Blazing Saddles

Blazing Saddles
Director: Mel Brooks 
Release Date: 7th February 1974
Rating: 15
Warner Bros. 

A childhood favourite. What do you mean this isn’t made for childhoods? I’d stick the VHS on once a week and me and my friends would know all the words. ‘My name is Jim, but most people call me… Jim.’ Then I decided it would be the perfect for the Summer class video at school. But most couldn’t get past the grand Western front opening. Such a shame, I knew from that moment I’d never fit in anywhere. Blazing Saddles taught me a lot outside of the racial acceptance plot. And the fact that beans make you fart. A lot.

It has been a long time since I would stick this film on regularly, it didn’t help the VHS was phased out of the house. The tale of an evil state attorney, Hedley Lamarr, trying to run the people from a town so they can put their rail tracks through is one used a million and twenty-six times in Westerns, and the simple clichéd plot works well with the racial story they have going on. When the people of Rock Ridge call out for a new sheriff after the last one was disposed of by the thugs under Hedley’s command, he appoints the first black sheriff of the west to scare them all off. Unfortunately Bart has plans to win them all over and working with the fastest gunslinger Jim, he does just that. It’s a simple tired story even back then, but the absurdities and gags are what make Blazing Saddles a fondly remembered classic.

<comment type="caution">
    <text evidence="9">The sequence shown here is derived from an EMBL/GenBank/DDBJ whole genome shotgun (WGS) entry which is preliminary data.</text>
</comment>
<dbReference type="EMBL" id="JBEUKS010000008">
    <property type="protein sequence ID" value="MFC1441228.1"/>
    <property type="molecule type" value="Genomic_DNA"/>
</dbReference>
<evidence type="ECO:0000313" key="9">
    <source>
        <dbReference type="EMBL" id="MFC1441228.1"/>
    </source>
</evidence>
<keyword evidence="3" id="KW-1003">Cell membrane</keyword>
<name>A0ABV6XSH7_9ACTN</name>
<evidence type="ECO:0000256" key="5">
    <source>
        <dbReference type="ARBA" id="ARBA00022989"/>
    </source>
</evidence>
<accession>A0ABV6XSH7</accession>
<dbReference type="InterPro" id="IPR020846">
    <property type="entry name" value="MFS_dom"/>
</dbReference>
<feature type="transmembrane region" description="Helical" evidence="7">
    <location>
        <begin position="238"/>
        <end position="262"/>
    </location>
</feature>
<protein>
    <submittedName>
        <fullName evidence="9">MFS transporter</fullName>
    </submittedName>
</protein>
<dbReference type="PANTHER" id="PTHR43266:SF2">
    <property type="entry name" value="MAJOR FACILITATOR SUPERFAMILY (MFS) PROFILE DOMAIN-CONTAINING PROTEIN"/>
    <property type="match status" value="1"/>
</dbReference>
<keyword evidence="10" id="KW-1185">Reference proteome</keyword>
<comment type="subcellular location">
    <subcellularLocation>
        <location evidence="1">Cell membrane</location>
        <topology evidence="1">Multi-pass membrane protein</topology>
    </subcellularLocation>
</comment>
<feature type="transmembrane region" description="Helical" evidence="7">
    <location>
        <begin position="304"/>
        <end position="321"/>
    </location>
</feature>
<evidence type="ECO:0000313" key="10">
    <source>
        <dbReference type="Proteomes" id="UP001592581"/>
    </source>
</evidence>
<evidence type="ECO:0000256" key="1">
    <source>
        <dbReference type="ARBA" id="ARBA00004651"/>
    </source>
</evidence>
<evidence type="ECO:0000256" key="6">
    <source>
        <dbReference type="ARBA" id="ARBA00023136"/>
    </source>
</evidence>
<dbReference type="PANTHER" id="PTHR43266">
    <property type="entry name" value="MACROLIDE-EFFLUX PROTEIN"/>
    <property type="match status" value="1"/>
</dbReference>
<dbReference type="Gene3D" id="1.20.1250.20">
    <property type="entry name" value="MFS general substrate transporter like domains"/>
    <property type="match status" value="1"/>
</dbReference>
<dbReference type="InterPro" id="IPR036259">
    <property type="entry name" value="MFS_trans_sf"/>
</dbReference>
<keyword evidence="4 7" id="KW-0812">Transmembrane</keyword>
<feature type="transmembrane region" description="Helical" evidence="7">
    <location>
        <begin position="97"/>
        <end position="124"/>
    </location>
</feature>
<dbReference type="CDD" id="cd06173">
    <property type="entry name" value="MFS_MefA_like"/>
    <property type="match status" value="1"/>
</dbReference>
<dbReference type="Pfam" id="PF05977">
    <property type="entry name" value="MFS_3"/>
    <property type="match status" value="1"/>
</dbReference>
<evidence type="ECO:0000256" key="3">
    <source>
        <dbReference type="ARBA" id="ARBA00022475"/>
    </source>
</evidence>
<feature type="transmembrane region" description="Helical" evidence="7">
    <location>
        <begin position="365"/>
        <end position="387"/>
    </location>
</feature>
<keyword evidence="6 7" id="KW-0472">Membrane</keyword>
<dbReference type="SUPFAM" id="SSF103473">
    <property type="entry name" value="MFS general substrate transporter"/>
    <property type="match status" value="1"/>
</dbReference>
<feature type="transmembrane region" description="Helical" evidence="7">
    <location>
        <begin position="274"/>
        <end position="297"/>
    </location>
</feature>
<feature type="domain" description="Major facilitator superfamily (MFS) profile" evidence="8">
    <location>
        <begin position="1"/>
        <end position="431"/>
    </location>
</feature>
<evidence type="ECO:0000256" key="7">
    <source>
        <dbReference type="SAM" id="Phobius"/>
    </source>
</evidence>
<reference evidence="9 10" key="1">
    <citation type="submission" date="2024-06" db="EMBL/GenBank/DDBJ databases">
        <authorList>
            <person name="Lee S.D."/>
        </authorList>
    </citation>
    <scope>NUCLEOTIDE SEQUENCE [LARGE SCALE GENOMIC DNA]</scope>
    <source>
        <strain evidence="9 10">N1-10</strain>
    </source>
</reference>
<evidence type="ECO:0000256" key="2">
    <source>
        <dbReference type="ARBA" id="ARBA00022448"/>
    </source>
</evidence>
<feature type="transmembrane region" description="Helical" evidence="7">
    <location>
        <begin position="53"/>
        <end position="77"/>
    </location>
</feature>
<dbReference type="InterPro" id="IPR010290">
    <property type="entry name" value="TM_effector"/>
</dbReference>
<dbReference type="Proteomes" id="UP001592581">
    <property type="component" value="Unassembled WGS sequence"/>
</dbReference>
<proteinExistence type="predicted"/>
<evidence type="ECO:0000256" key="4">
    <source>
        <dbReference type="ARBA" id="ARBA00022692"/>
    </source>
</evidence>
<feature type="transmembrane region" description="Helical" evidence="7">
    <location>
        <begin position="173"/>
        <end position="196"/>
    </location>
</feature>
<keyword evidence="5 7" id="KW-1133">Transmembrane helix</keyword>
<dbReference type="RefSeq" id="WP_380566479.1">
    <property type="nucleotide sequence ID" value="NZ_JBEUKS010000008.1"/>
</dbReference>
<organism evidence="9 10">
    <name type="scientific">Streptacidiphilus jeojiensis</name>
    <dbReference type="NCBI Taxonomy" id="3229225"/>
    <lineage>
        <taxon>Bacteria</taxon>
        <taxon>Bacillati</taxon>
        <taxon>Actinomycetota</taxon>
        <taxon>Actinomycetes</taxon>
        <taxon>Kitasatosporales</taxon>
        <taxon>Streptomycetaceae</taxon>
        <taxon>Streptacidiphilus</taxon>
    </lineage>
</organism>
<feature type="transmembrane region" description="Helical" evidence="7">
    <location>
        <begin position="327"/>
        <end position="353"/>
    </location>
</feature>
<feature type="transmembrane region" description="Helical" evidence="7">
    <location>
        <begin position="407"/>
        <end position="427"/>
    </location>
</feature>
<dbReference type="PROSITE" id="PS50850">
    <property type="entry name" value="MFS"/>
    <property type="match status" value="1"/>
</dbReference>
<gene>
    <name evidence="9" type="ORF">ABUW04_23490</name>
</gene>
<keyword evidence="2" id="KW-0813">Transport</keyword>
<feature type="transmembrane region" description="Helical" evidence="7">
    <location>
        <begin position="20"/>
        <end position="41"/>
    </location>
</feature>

And not every joke makes it through to 2012 intact. The film relies on insulting Bart due to his skin tone which still works today, due to how stupid it makes the other characters look. The Looney Tune style slap stick also works, but fart jokes don’t really do it for me anymore. Nor do idiot thugs getting emotional over loud noises, these are jokes which feel a bit outdated though the racial jokes are still fresh in today’s world due to how little they’ve been centre stage in cinema. The whole scene involving Hedley recruiting the most evil doers in the west is brilliant, as are the bizarre time line breaking references to famous people. While some jokes stopped being funny, with age I’ve found new gags to laugh at. ‘I must have killed more people than Cecil B. DeMille.’

In the 30th anniversary DVD I also stumbled upon the pilot episode called Black Bart. It has less funny versions of all the film characters getting all silly in the wild west, and the best jokes are the recycled ones the film pushed forward with great gusto. Though there was an added Indian Sidekick this time. How.

 

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